Joseph has Josepha, Josefina, Jozika, Josée, Josephine, Giuseppa; Henry has Henrietta, Heinrike, Hendrika, Henna, Enrica. Charles is no exception.
In this case, however, the translation gets rather interesting. Charles is the French form of the Germanic Karl which means "free man" (that is, neither a noble or a serf), so the technical translation of Charlotte and other feminine forms is the same. The more placating baby-name books & websites often change it to "womanly", but that simply isn't accurate. There was no Germanic feminine equivalent of Karl. "Free" was a purely masculine quality at that point--women were either wives or daughters, not independent individuals.
A more faithful modern translation, therefore, isn't "womanly", it's "free person" or "citizen".
Original Germanic form: Karl (KAHRL)
Latinized form: Carolus (kah-ROH-lus)
French form: Charles (SHAHRL)
- Carles (KAHR-les)--Catalan
- Carlo (KAHR-loh)--Italian
- Kaarlo (KAAHR-loh)--Finnish
- Kale (KAH-leh)--Hawaiian
- Karel (KAH-rel)--Czech, Dutch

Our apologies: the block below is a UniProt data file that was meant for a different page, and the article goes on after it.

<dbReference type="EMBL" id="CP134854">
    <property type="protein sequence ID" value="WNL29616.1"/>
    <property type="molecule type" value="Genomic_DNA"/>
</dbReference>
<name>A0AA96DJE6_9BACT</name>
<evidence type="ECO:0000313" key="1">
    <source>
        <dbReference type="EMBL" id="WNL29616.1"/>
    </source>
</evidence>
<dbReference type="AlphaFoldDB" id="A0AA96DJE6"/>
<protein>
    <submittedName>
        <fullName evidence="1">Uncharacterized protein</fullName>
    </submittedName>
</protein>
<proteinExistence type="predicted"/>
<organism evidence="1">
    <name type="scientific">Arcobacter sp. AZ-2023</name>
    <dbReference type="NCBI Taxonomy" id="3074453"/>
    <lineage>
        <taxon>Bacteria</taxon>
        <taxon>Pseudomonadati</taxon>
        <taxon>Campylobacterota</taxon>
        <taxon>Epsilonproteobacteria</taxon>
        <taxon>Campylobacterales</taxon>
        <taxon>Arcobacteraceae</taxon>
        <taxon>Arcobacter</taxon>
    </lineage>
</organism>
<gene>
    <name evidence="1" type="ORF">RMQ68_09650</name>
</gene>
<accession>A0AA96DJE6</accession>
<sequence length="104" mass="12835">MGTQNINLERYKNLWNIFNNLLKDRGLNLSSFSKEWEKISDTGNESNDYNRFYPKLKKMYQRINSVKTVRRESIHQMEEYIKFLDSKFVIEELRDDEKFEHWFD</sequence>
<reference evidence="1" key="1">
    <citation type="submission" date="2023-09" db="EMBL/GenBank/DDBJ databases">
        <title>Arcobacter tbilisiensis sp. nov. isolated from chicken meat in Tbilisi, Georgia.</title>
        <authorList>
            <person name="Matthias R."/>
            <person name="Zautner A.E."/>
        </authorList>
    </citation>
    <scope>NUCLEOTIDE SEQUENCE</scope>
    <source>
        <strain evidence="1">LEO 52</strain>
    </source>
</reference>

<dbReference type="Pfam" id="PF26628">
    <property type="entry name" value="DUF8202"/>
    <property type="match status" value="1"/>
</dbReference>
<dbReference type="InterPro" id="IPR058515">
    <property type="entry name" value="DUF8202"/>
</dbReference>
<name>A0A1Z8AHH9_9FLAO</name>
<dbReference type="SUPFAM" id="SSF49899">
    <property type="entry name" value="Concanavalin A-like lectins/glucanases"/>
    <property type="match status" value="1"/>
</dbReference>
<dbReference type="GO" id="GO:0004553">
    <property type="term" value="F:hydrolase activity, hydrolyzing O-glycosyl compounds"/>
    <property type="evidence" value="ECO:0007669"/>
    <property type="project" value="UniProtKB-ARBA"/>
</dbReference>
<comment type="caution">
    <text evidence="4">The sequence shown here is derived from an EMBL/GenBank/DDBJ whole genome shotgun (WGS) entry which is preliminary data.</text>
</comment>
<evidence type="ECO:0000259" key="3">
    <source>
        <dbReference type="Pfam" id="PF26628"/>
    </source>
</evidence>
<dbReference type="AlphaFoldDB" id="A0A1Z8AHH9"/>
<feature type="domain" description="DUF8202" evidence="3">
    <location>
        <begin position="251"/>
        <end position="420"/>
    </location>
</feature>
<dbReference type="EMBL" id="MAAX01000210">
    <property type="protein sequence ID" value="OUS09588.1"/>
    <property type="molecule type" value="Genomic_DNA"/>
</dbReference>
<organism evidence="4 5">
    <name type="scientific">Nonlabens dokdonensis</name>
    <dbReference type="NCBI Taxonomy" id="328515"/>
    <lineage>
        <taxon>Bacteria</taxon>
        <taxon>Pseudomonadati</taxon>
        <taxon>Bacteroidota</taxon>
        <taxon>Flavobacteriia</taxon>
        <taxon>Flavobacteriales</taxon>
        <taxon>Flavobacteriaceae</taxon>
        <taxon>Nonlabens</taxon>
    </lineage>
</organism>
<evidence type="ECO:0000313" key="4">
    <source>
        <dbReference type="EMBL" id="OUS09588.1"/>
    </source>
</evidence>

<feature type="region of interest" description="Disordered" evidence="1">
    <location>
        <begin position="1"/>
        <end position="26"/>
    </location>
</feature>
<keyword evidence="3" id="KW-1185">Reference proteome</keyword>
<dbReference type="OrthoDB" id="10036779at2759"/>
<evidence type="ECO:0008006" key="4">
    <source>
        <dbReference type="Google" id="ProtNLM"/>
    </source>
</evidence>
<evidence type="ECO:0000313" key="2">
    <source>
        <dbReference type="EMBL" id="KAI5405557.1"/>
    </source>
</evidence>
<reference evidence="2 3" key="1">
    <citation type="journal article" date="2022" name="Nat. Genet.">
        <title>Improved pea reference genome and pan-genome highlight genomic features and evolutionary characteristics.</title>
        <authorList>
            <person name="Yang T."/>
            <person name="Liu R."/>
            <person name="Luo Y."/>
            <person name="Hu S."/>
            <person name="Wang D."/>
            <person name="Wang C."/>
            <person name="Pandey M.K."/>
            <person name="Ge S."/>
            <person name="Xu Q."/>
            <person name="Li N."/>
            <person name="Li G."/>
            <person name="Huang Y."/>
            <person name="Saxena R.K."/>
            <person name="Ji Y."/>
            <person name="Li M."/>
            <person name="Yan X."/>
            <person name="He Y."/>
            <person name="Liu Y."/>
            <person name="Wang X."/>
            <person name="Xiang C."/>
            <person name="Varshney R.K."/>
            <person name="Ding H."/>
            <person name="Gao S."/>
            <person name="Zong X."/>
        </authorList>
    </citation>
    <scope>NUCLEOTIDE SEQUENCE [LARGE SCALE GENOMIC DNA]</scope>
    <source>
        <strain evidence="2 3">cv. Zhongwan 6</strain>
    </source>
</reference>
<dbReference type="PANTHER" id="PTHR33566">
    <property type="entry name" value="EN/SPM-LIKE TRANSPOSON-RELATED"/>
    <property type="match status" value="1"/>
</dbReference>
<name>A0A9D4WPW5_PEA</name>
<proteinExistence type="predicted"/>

- Károly (KAH-roy)--Hungarian
- Séarlas (SHAHR-las)--Irish
- Siarl (SHAHRL)--Welsh
- Carla (KAHR-lah)--Dutch, English, German, Italian, Portuguese, Spanish...
- Carlota (kahr-LOH-tah)--Spanish, Portuguese
- Carlotta (kahr-LOHT-tah)--Italian
- Carol (KEHR-ol)--English [formerly masculine]
- Carola (kah-ROH-lah)--Dutch, German, Italian
- Carole (kahr-OHL)--French
- Carolien (kah-roh-LEEN)--Dutch
- Carolina (kehr-oh-LYE-nah)--English
- Carolina (kah-roh-LEE-nah)--Italian, Portuguese, Spanish
- Caroline (KEHR-oh-line)--English
- Caroline (kah-loh-LEEN)--French
- Carolyn (KEHR-oh-lin)--English
- Charline (shahr-LEEN)--English, French
- Charlotte (SHAHR-lot)--English
- Charlotte (shahr-LOHT)--French
- Charlotte (shahr-LAW-teh)--Dutch, German
- Séarlait (SHAHR-lat)--Irish